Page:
This is where it starts to get really interesting in the copyright debates (still waiting for some sort of legislation on that, btw). The initial craziness of give me fair copyright or give me death, don't tread on my iPod, etc. has passed, and we begin to see more and more folks having a think about all the issues. Which brings us here:
A Senior VP for Best Buy Canada speaks out against the as-yet-unseen legislation in an op-ed in the Vancouver Sun. I quote:
We welcome the emerging debate on copyright reform. The recent federal government decision to delay tabling its new copyright bill is encouraging, if it means that consumers' concerns will be taken into account.
Although copyright law is a useful incentive for creators, it also inevitably grants monopoly rights and extensive marketplace intervention. Therefore, rights conferred on copyright owners must be carefully limited and counterbalanced.
He also has a heartwarming point about not stifling childrens' creativity. I just want to go to my nearest Best Buy and hug someone. I mean, won't someone please think of the children, our little electronics consumers of the future...
Hey, wait a second... according to many of the comments on the Fair Copyright Facebook group, we are engaged in an historic battle against the influence of large corporations, especially American corporate interests with front men in Canada. Isn't Best Buy an American corporation? OMG! WTF?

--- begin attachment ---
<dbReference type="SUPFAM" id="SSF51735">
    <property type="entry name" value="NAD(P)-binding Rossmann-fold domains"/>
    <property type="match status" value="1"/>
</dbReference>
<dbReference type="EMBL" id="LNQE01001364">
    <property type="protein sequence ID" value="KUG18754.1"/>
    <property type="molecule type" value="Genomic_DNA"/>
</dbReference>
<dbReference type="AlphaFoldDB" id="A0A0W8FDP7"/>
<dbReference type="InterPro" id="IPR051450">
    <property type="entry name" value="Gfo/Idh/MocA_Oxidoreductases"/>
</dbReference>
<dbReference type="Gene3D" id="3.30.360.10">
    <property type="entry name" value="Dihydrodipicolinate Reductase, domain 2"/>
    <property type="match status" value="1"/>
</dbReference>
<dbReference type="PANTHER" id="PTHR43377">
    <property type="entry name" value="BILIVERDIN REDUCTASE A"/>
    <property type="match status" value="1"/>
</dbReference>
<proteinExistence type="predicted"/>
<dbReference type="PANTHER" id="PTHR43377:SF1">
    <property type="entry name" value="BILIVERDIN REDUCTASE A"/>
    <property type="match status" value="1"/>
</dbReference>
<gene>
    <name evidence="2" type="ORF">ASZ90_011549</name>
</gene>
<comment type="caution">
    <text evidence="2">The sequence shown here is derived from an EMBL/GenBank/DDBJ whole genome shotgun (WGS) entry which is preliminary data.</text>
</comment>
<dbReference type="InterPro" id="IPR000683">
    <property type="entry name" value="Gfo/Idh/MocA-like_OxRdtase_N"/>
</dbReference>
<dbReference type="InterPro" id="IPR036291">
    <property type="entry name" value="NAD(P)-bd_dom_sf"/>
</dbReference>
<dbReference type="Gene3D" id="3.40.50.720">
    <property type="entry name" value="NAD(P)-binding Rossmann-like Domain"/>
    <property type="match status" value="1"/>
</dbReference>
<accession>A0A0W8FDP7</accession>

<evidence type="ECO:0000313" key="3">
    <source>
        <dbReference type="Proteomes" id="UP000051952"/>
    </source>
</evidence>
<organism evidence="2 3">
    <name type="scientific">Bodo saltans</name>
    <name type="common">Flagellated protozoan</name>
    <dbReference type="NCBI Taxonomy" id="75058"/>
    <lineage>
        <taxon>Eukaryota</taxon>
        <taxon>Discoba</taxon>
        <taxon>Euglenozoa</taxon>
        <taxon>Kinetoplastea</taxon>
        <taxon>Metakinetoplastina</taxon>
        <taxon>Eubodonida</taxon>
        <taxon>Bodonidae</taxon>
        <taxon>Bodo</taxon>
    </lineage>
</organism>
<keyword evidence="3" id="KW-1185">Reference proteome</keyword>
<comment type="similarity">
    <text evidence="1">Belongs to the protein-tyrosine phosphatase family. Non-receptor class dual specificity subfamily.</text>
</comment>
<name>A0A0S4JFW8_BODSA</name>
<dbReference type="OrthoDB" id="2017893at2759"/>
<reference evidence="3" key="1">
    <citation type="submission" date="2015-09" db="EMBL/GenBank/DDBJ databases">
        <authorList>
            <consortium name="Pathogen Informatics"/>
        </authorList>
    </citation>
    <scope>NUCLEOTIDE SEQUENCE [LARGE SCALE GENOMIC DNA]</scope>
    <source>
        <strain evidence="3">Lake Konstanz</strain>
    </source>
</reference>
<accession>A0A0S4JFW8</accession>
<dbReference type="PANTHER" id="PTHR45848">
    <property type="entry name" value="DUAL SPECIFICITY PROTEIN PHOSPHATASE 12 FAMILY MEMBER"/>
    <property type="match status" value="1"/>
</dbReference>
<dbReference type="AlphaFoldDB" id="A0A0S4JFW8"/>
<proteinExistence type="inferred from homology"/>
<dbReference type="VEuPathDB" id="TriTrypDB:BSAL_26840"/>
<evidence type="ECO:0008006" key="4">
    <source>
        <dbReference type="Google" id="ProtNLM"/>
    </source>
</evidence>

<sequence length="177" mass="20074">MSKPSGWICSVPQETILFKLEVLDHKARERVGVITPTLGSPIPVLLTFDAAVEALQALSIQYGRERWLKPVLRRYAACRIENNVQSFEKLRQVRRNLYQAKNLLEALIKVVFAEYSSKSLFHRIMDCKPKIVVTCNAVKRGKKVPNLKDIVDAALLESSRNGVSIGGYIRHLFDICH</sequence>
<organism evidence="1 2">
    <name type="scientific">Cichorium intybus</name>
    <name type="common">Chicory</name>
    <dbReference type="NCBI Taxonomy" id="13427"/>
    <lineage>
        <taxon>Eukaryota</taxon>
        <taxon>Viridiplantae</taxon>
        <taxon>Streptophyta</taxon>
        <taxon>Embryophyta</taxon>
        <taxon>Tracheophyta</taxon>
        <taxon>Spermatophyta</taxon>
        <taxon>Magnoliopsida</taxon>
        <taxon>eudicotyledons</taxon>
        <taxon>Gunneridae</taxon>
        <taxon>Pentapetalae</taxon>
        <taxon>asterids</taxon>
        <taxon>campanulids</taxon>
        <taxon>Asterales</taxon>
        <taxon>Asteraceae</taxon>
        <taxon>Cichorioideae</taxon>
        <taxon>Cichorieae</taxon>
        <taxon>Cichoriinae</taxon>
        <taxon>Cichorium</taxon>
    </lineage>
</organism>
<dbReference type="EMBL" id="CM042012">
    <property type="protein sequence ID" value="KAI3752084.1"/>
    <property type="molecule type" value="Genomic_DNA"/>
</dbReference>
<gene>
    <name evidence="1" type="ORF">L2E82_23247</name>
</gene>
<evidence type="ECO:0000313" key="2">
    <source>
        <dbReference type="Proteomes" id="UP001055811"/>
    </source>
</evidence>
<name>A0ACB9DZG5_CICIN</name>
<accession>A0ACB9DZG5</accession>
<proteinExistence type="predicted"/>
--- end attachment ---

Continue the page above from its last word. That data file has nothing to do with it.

I'm so glad the fight for freedom and democracy can detour through the huge-screen TV department, because they always have comfy couches in there.
Then there's this -- Vue Weekly, "Edmonton's 100% Independent News & Entertainment Weekly" has published an opinion piece by fiercely independent Steven Sandor, who decries the presence on the Fair Copyright group of, as he puts it " a bunch of yahoos who have signed on in the hopes of having an unregulated internet."
...it’s interesting that many of the people who have shown support for Geist’s arguments and signed on to the Facebook site don’t come close to getting the point. While Geist points out flaws in the legislation, he’s not anti-copyright protection. But, once you read the posts on his Facebook group, you can see that his ideas have been co-opted by people who don’t think they should ever have to pay for anything. The site is now filled with posts from people arguing that no copyright law at all is needed.
Wait a second... aren't us hip, cool independent thinkers all supposed to be happy that our government backed away from new Canadian legislation on copyright? Why is this Sandor dude killing our buzz?
Pretty soon we'll need a program to tell us where everyone stands on this thing.